If you've been thinking about building, buying land or starting other business ventures, now may be a good time to do so – at least in terms of interest rates. A report issued by USDA's Economic Research Service predicts that rates will remain low through much of 2002. If and when the general U.S. economy picks up, interest rates will likely tick upward.

Interest rates, much the same as pork prices, are dictated by supply and demand. Last year, the Federal Reserve made 11 interest rate cuts. A decline in farm interest rates also has been fueled by a much lower credit demand by businesses, an increase in consumer savings, a loosening of foreign monetary policy and a moderate fall in the expected level of inflation.

However, changes in farm interest rates tend to lag behind interest rates in the other sectors. The low rates consumers saw last fall to refinance home mortgages, started arriving in the agriculture sector this spring. "Both non-farm and farm loan rates are expected to fall further in the first half of 2002, with interest rates on non-real-estate and real-estate farm loans expected to hit 5.9 percent and 7.3 percent by the second quarter of 2002," says the report.

On the supply side of the interest-rate equation, six factors are expected to place mild downward pressure on rates. They are:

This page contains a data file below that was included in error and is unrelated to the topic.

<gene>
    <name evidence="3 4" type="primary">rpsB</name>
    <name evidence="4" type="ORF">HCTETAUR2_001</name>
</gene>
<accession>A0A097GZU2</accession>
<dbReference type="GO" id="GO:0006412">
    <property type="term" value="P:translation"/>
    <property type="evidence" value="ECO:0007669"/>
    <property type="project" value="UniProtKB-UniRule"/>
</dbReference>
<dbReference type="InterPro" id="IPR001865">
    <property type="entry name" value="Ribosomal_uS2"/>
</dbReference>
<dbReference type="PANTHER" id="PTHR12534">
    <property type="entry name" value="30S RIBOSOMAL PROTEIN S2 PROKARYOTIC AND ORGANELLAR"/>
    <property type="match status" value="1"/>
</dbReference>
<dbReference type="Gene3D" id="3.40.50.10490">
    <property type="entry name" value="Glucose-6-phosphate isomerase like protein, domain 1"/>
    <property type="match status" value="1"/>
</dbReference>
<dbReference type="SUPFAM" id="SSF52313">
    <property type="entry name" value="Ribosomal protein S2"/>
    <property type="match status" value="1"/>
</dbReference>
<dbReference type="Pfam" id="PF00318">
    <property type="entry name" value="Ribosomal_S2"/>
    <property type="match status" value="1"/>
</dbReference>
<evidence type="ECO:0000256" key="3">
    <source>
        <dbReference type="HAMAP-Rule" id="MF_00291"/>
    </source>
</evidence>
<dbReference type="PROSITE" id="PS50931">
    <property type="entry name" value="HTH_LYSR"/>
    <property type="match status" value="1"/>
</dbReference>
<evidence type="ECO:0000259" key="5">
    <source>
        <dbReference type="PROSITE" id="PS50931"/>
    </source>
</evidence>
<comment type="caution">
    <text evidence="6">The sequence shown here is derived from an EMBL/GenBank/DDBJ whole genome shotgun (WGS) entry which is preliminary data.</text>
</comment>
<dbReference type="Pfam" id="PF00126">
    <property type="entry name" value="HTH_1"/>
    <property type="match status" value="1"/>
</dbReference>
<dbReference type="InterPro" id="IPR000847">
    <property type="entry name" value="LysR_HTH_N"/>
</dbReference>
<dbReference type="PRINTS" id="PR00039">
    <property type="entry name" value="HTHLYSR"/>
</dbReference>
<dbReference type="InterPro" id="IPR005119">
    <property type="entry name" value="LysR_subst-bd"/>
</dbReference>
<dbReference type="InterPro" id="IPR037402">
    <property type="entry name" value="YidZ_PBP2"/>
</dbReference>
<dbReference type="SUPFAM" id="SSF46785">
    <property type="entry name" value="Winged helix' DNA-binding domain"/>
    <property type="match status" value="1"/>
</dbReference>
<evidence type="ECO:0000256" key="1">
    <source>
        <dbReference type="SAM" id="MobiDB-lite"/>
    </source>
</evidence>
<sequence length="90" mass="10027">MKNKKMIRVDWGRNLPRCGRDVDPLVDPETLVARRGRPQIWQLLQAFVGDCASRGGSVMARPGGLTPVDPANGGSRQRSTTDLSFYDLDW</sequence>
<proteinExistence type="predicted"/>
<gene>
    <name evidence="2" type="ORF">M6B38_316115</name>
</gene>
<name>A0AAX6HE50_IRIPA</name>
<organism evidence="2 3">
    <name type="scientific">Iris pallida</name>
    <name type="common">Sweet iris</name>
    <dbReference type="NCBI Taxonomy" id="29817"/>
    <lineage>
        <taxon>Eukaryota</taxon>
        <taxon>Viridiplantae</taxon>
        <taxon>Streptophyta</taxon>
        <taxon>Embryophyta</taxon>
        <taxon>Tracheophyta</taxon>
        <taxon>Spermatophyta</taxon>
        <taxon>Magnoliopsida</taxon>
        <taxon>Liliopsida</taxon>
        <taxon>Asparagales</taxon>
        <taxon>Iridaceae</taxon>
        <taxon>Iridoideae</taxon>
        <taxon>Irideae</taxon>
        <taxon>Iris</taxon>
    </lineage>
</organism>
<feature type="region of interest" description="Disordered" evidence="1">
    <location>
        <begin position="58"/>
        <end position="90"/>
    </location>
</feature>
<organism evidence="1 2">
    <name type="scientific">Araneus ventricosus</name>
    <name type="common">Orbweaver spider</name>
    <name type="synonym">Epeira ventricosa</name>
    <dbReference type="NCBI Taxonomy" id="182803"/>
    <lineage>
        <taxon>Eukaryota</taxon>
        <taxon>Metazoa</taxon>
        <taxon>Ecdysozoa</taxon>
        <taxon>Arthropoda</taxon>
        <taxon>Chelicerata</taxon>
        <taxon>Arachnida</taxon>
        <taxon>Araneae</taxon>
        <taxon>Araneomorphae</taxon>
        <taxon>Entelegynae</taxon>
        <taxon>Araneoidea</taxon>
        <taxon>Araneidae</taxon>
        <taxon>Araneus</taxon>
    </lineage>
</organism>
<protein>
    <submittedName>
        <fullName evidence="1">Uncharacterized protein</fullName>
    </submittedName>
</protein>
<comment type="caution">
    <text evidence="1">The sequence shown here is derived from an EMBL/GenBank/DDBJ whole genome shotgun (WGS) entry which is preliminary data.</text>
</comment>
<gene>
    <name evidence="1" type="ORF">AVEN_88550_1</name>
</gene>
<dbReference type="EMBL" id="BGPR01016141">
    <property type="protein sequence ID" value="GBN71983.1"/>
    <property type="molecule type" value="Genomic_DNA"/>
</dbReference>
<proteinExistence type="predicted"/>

1. Continued low inflation rates.

2. An expected mild rise in consumer savings.

3. A gradual increase in the willingness of lending institutions to lend money.

4. Continued easing of foreign monetary policies.

5. Slow economic recovery and growth.

6. Possible additional easing of U.S. monetary policy by the Federal Reserve.

Several factors prevent farm interest rates from falling as low as interest rates in other sectors. One of those is the uncertainty of farm income and the 2002 price outlook. Despite that, the interest rate decline does reduce your cost to borrow money. So, if you've been delaying a project, you might want to pull it off the shelf and run the numbers. Interest rates like these won't last forever. When the general economy begins its recovery, you can expect to see interest rates trend upward too.